10 Things You Didn’t Know About Competitive Swimming

Saturday, February 16, 2008 | 9:07 p.m. CST; updated 12:39 p.m. CDT, Tuesday, July 22, 2008

10. According to USA Swimming, of about 250,000 athletes registered with USA Swimming each year, only 52 (26 men, 26 women) are chosen every four years for the Olympics.

9. The fastest meet in the world is not the Olympics. At the U.S. Olympic trials, the American swimmers who don’t get a chance to go to the Olympics, because of the two swimmer per individual event limit, are often faster than the top swimmers from other countries.

8. Short course pools are much faster than long course pools (50 meters long, the format for the Missouri Grand Prix and the Olympics), and times in yard pools are several seconds faster than times in meter pools.

7. Women begin swimming on the national team at a much younger age than men. There are 16 swimmers younger than 20 on the U.S. Women’s National Team. The men’s team has four.

6. Swimmers swim, well, a lot. An athlete like Katie Hoff will swim anywhere from five to nine miles on an average day of practice.

5. Leading up to a big meet, swimmers use a process called tapering, decreasing the distance they swim in practice. The method allows their bodies to rest and recover, and generally leads to faster times.

4. The butterfly is the only one of the four competitive strokes that was “invented.” Henry Myers developed an out-of-water arm recovery for the breaststroke in 1933 and the modified stroke, with an added dolphin kick, became an official event in 1953.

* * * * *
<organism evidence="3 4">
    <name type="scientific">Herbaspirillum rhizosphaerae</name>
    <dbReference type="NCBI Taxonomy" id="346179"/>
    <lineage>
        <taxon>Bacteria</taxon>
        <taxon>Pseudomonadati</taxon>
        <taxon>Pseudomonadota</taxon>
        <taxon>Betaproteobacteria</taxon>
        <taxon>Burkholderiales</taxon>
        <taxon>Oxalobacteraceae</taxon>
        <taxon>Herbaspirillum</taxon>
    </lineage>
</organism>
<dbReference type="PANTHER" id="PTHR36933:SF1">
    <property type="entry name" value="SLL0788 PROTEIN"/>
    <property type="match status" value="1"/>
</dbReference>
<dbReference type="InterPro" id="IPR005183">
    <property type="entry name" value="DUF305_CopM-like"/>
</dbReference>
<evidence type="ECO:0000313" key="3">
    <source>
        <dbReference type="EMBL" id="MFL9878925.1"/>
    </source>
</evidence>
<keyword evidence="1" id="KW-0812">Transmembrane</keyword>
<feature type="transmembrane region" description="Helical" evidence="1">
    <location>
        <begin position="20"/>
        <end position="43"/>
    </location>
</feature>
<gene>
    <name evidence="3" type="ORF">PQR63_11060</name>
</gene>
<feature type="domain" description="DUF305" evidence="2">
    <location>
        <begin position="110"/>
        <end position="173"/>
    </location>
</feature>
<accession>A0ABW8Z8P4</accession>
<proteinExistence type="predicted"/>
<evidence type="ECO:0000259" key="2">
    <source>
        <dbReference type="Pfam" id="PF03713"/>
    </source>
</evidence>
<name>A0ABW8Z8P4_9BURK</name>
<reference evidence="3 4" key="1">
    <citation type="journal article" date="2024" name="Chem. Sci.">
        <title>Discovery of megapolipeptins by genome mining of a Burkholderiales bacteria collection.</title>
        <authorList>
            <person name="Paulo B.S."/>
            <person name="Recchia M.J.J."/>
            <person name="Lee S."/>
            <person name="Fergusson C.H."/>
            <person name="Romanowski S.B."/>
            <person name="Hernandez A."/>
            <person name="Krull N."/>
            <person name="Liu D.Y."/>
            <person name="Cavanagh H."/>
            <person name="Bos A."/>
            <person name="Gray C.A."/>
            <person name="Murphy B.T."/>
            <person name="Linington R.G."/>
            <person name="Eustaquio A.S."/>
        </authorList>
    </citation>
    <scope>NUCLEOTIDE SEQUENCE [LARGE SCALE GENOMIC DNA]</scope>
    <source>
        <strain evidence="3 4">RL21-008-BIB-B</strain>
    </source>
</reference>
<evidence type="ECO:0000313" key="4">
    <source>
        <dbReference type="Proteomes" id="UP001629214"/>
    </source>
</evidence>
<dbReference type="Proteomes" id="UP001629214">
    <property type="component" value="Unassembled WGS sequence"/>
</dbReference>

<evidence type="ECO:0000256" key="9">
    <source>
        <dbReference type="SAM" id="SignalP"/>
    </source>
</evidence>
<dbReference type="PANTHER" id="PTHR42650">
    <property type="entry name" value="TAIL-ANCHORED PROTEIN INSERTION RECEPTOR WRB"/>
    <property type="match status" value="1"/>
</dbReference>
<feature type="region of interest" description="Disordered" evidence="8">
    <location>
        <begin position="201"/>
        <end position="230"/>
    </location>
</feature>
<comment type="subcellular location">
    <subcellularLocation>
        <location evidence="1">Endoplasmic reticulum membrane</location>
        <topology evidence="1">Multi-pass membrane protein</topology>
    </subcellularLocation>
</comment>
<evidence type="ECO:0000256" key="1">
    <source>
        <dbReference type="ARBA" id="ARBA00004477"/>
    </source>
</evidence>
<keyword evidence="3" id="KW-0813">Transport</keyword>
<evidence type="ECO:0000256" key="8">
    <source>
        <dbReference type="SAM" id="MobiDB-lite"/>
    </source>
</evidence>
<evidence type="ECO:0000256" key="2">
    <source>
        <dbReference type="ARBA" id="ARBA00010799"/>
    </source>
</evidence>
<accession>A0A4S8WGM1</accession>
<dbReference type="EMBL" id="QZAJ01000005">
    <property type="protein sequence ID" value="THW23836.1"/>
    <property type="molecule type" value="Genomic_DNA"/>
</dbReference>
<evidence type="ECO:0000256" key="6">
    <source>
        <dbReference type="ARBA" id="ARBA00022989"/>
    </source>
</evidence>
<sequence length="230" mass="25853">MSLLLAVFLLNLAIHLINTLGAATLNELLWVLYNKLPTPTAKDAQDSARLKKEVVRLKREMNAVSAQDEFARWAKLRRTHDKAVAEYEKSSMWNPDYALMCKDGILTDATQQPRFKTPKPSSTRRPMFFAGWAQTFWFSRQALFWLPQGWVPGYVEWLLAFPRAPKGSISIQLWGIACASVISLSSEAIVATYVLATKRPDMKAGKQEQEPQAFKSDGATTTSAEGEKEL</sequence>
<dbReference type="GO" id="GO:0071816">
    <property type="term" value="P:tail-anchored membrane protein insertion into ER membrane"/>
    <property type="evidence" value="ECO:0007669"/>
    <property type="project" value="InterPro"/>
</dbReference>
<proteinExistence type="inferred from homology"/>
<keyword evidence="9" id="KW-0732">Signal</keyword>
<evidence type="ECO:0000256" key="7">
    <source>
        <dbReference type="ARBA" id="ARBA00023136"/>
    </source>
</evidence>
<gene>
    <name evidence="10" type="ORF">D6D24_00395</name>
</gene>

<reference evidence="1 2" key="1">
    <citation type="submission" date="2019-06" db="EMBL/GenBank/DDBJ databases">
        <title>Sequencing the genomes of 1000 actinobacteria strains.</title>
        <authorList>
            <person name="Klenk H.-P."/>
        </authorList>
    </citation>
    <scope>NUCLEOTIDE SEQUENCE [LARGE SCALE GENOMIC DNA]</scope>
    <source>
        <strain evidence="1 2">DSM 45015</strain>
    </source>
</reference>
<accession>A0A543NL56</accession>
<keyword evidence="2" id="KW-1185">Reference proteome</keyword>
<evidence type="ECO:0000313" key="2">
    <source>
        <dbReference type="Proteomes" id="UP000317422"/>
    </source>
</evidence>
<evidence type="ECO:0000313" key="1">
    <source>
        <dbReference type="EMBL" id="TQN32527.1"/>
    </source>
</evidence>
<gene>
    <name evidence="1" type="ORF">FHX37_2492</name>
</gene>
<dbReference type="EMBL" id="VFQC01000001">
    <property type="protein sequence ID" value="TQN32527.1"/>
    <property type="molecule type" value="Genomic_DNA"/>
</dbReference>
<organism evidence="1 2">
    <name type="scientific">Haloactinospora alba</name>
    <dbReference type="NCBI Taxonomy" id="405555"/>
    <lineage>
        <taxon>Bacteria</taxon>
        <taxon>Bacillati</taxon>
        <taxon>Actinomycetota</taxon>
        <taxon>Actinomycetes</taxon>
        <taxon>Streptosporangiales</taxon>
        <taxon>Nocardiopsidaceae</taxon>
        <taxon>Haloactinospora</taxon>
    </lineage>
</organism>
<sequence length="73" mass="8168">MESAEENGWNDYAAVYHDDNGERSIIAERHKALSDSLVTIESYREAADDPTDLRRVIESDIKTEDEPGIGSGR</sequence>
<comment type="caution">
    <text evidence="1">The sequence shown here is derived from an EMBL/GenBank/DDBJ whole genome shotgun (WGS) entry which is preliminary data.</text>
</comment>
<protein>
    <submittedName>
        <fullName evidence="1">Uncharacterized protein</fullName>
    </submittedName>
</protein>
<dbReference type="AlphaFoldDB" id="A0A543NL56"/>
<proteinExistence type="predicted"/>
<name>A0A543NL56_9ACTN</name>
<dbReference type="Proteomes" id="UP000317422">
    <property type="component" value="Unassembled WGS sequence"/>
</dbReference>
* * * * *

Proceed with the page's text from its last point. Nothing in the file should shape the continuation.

3. Originally, men wore full-body suits made of wool in races. The trend to smaller suits was a gradual process, peaking in the 1970s. Ironically, men are once again competing in full-body suits, albeit with a much more specialized material.

2. The new Speedo suit that debuted at the Missouri Grand Prix this weekend, the Lzr, is expected to cost at least $550. The suit utilizes NASA technology and is said to decrease passive drag by 5 to 10 percent. The material on the suit is welded together so there are no seams and is water-repellant.

1. A 10th of a second means a lot. Four races at the 2004 Athens Olympics were decided by less than 0.1 seconds, and 18 races were within 0.5 seconds. One race, the men’s 50-meter freestyle, was decided by 0:0.01.

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